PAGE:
As the concert winds to an end the group steps it up with a high energy "Mike's Song", then into kind of a silly version of "Crossroads" but fiery nonetheless.  The boys get back on track with spacey "Hydrogen" just before busting out the crowd pleasing beast known as "Weekapaug Groove".

Not yet finished, Phish then stay on to perform the a-cappela "Amazing Grace", which actually leads them to take to their instruments to finish it off.  After completing this stunning set, the band returns for the encore and plays "AC/DC Bag", which was always a fantastic song to start or end a show.

The third disc would've been a bit short and needed some filler, so some gems were thrown into the mix.  Unique tunes like the rare "Shaggy Dog", a 20-minute "Tweezer", "Tela", and finally a huge version of "You Enjoy Myself" (featuring guest appearances by Col. Bruce Hampton & Aquarium Rescue Unit and The Dude of Life) are all serious bonuses added to this excellent live release.

This special early-summer night in New Hampshire has always been considered one of Phish's best shows from their early tours, and fans should be ecstatic to finally have a clean, re-mastered version to replace their distorted taper-section copy.

12/7/1997 @ The Ervin J. Nutter Center in Dayton, Ohio

Nineteen-ninety-seven definitely saw the band shuffling into different directions with not only their tastes but their improvisation.  Many of the songs on this tour with anchored with deep, groove-laden jams and this performance is the perfect window to look into that era of their career.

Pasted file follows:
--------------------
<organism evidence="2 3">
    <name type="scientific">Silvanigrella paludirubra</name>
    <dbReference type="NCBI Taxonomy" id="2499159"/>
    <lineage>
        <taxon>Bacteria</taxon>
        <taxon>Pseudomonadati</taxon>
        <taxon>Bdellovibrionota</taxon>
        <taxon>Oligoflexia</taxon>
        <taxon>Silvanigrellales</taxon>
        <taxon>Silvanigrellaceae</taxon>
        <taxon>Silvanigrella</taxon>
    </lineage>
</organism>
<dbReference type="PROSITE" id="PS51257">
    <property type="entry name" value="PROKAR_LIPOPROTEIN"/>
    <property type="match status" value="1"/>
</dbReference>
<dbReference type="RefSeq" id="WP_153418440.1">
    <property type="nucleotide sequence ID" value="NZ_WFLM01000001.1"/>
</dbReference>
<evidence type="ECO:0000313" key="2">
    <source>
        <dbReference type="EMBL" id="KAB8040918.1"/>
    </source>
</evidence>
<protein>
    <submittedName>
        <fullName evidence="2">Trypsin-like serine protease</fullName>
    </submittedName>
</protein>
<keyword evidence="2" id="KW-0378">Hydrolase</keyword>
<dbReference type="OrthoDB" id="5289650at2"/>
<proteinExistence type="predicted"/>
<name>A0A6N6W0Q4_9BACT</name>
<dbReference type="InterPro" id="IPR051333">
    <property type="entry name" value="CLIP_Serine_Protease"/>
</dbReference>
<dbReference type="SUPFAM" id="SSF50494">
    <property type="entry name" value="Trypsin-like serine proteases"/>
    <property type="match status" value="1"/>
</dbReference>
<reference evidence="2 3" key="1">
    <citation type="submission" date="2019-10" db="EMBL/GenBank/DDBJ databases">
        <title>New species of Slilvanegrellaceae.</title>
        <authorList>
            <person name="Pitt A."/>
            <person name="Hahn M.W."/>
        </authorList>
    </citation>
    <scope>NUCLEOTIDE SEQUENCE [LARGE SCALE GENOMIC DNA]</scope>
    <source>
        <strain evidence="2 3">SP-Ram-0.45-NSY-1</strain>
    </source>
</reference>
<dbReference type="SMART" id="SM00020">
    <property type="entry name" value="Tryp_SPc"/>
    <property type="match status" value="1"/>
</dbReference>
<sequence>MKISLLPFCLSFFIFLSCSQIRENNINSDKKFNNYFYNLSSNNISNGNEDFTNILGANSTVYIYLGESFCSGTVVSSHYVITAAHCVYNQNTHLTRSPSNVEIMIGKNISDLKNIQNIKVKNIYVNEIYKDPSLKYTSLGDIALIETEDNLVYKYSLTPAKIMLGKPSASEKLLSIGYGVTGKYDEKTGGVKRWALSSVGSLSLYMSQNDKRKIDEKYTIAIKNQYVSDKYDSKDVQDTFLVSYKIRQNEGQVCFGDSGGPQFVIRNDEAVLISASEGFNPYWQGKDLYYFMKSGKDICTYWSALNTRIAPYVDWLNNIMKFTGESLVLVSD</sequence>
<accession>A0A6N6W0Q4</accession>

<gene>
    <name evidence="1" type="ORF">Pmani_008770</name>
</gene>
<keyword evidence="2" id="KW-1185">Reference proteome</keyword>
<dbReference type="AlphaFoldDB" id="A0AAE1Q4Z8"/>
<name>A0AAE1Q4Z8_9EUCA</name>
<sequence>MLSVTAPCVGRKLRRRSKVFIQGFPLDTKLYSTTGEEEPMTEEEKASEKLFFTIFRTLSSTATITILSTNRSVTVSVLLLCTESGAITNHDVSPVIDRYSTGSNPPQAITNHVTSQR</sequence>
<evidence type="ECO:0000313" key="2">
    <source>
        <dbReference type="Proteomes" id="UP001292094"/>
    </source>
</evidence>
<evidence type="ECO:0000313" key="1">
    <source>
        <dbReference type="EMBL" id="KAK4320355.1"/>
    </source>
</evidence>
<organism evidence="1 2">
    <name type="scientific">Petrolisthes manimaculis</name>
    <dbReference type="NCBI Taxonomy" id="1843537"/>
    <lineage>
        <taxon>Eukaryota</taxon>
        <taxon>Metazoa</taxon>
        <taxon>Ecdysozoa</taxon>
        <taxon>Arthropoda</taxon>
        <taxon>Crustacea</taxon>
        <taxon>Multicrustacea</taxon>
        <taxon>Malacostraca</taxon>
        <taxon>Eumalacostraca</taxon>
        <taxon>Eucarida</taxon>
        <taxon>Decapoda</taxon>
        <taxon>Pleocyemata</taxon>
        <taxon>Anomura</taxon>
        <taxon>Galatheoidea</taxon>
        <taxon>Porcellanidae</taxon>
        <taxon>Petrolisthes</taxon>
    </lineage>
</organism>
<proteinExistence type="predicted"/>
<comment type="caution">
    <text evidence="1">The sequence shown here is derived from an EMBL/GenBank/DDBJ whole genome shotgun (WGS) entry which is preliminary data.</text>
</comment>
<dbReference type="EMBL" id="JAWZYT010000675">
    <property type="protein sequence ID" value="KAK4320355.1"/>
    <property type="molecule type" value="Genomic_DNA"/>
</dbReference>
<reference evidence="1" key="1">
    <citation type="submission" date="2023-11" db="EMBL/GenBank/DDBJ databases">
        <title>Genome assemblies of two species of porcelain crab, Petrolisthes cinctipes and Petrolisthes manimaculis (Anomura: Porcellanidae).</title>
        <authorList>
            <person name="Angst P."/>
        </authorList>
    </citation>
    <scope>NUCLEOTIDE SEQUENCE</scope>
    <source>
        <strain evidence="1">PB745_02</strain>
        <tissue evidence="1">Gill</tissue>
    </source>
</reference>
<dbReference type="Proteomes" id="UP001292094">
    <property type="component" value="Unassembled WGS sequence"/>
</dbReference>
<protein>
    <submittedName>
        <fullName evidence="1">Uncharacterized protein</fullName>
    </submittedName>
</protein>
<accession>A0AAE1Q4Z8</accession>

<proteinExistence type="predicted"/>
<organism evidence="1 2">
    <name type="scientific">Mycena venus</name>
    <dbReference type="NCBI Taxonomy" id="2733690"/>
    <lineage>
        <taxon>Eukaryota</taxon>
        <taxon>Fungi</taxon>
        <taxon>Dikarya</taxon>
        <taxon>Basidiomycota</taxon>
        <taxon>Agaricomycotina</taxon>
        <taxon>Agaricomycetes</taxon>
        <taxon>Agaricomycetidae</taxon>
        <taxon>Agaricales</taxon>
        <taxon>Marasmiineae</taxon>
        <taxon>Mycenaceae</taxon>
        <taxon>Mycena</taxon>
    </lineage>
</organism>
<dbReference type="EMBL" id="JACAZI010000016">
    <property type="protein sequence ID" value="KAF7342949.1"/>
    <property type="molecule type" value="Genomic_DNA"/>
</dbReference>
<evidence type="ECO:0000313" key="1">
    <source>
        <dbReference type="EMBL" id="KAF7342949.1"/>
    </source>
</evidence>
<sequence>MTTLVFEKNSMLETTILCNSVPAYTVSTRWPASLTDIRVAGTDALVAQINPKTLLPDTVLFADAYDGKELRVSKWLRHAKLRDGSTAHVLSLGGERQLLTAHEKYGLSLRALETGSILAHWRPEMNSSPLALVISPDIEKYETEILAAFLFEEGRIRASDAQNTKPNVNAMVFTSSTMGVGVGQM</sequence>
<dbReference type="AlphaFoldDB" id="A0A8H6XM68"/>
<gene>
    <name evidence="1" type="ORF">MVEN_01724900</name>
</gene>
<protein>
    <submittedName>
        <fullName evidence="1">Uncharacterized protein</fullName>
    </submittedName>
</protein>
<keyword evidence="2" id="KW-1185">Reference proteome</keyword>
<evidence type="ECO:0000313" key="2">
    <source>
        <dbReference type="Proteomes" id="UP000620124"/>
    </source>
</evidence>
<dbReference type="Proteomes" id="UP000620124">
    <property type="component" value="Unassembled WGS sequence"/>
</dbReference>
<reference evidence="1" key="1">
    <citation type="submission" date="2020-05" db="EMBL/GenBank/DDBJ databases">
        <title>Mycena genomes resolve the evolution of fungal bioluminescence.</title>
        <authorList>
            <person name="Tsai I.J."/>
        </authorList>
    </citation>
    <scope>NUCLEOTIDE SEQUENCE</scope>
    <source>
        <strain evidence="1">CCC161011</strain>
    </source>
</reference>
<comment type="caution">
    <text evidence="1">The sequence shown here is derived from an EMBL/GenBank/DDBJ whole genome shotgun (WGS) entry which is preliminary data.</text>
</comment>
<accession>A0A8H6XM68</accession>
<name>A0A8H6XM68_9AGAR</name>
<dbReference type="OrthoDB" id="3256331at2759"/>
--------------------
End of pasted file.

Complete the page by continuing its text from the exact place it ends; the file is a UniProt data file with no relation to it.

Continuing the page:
Where the '93 release ends with "AC/DC Bag", this show fittingly starts with it.  A slow, very funky improv jam evolves out the song and slowly makes a beautifully seamless transition into the Talking Heads classic "Psycho Killer".  Trey Anastasio's vocals actually shine very well on this tune, and this cover is blanketed in a little more disco-funk than the original.

The show continues to flows nicely with a blues-inspired cover of ZZ Top's "Jesus Just Left Chicago".   McConnell shows off his excellent vocal chops in this song, while Trey's guitar jam takes this song out of the lounge and into the smoky bar across the street.  He leads the band into a blues-funk jam that builds steam as it puffs along, which eventually stumbles back into the lounge.  Very beautiful, and it may be the best rendition of this cover they ever played.

The group puts the funk away for awhile with interesting choices "My Minds Got a Mind of It's Own", It's Ice",  and slow psychedelic versions of "Swept Away" and "Steep".